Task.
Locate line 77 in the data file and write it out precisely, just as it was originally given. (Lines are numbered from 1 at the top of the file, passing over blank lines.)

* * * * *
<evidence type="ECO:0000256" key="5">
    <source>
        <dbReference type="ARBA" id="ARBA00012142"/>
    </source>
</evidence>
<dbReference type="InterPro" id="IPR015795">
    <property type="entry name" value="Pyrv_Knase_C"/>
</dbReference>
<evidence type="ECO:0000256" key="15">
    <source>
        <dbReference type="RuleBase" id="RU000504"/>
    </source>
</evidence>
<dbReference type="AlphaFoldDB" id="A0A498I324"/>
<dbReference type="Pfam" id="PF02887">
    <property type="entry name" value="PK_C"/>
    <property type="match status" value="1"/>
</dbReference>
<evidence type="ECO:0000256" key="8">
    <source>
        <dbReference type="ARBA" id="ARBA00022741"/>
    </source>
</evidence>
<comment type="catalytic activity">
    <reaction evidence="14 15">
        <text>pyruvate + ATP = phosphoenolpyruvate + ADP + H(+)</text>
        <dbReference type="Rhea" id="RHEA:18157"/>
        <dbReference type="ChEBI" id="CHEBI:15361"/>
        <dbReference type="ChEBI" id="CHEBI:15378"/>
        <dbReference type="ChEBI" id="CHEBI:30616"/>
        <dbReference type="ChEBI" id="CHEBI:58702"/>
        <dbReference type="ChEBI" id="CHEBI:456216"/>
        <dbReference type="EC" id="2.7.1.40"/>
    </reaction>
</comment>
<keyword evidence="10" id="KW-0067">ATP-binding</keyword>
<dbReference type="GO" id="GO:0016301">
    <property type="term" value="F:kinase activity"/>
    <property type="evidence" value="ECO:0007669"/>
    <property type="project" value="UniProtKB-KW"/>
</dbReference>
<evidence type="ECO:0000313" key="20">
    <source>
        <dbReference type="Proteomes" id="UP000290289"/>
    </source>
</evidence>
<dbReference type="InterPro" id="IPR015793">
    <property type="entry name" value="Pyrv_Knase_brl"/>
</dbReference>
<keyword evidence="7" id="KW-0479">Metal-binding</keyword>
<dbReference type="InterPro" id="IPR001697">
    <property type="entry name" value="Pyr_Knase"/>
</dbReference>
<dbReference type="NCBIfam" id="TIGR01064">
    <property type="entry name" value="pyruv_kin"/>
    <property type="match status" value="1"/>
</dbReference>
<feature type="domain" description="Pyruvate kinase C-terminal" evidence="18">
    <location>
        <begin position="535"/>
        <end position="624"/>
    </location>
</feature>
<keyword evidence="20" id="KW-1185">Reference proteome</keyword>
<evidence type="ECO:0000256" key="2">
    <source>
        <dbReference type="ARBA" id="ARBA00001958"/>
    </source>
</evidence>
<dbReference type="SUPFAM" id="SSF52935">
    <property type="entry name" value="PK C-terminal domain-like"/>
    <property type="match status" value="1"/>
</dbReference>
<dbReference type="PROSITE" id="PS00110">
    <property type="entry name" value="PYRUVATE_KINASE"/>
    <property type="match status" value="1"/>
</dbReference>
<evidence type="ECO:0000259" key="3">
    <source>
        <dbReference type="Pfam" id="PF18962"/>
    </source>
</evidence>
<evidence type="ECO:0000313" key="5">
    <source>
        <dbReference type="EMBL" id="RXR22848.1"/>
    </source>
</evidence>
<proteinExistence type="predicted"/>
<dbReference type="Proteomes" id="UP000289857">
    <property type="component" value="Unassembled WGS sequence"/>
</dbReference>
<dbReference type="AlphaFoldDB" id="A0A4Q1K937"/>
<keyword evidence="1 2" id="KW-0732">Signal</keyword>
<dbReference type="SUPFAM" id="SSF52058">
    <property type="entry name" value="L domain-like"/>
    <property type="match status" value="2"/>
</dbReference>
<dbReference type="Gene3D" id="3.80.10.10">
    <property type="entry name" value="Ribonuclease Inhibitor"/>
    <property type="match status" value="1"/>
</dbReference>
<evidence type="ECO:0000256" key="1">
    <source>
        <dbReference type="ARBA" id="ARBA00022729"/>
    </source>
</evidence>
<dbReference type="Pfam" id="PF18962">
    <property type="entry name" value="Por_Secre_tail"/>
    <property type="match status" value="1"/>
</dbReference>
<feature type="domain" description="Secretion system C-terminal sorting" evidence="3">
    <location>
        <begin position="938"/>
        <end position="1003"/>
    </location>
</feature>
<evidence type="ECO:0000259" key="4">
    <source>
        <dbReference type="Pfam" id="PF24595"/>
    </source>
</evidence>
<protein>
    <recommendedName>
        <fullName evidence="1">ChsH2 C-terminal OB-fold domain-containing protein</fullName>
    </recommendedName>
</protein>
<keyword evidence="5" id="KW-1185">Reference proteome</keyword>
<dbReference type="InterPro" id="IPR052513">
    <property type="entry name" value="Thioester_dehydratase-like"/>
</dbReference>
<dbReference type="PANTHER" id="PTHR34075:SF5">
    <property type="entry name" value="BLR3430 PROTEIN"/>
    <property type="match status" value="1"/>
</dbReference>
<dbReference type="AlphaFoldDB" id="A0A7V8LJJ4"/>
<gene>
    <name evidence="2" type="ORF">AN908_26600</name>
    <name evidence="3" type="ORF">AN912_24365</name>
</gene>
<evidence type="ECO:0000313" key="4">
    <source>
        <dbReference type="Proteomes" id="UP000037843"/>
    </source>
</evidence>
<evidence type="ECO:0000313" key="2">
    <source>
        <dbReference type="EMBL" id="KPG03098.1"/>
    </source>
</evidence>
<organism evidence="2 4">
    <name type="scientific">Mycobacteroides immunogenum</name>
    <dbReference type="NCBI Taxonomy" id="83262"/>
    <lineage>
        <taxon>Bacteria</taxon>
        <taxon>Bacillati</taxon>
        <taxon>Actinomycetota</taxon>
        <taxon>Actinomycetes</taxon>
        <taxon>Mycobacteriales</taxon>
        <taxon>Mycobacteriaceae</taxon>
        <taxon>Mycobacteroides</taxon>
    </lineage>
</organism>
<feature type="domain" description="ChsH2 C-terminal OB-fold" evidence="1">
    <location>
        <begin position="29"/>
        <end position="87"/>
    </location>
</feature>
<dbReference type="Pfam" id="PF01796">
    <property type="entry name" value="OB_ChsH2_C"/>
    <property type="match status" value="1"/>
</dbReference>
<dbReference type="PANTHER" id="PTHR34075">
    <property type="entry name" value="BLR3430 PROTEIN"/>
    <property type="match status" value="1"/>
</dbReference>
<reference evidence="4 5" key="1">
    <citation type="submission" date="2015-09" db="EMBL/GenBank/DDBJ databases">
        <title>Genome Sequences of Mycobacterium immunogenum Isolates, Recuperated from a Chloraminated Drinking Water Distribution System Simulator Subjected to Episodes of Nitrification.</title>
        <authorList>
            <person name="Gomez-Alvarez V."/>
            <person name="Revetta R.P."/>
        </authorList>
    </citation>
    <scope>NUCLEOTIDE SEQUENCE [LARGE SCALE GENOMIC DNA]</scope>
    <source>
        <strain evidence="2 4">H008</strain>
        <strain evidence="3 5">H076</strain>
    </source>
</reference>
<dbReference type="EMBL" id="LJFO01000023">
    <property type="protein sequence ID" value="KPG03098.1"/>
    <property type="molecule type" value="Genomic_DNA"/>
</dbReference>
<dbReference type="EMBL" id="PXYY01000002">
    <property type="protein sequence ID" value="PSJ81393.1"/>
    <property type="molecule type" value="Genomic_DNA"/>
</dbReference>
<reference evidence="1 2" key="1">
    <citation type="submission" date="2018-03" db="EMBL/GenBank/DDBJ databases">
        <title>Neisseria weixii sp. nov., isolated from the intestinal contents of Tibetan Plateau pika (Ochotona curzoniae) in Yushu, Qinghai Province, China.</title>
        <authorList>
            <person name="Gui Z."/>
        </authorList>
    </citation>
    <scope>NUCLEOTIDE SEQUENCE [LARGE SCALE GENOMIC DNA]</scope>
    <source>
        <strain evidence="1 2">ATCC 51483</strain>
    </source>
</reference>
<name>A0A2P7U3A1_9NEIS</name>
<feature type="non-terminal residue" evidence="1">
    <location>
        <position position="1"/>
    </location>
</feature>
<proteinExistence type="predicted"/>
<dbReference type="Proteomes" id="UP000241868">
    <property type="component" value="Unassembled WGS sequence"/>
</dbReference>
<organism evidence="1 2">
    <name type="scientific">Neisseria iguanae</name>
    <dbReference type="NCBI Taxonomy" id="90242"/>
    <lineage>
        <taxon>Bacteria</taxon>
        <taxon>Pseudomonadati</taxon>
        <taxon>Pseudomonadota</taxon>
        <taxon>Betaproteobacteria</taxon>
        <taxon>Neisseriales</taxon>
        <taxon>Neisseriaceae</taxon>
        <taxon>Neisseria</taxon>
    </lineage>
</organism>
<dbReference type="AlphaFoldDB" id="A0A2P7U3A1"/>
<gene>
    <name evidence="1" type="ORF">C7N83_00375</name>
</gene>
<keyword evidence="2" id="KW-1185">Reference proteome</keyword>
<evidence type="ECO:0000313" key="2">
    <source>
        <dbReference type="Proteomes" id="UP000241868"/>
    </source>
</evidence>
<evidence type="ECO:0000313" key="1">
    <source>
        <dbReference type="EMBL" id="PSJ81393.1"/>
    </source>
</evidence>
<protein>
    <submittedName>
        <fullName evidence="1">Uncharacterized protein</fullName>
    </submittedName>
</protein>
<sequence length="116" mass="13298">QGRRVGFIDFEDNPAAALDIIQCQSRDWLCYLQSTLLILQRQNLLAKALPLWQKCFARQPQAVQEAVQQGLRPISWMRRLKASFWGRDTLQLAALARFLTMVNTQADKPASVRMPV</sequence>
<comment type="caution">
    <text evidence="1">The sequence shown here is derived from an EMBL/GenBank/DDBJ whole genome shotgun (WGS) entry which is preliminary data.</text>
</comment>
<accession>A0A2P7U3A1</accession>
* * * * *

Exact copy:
</dbReference>